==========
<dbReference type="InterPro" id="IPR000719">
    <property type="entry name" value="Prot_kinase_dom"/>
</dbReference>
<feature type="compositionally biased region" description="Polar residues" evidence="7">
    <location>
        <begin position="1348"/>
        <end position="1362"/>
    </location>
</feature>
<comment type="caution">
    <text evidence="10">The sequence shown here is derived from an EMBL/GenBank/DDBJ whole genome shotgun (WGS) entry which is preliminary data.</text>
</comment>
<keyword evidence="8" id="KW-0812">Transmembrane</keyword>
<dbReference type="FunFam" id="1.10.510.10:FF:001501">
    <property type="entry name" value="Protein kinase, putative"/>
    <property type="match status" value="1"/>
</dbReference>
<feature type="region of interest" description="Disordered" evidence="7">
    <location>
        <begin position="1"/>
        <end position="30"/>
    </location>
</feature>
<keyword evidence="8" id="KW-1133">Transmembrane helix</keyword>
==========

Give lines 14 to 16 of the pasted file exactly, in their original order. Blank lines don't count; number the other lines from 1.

<dbReference type="FunFam" id="1.10.510.10:FF:001501">
    <property type="entry name" value="Protein kinase, putative"/>
    <property type="match status" value="1"/>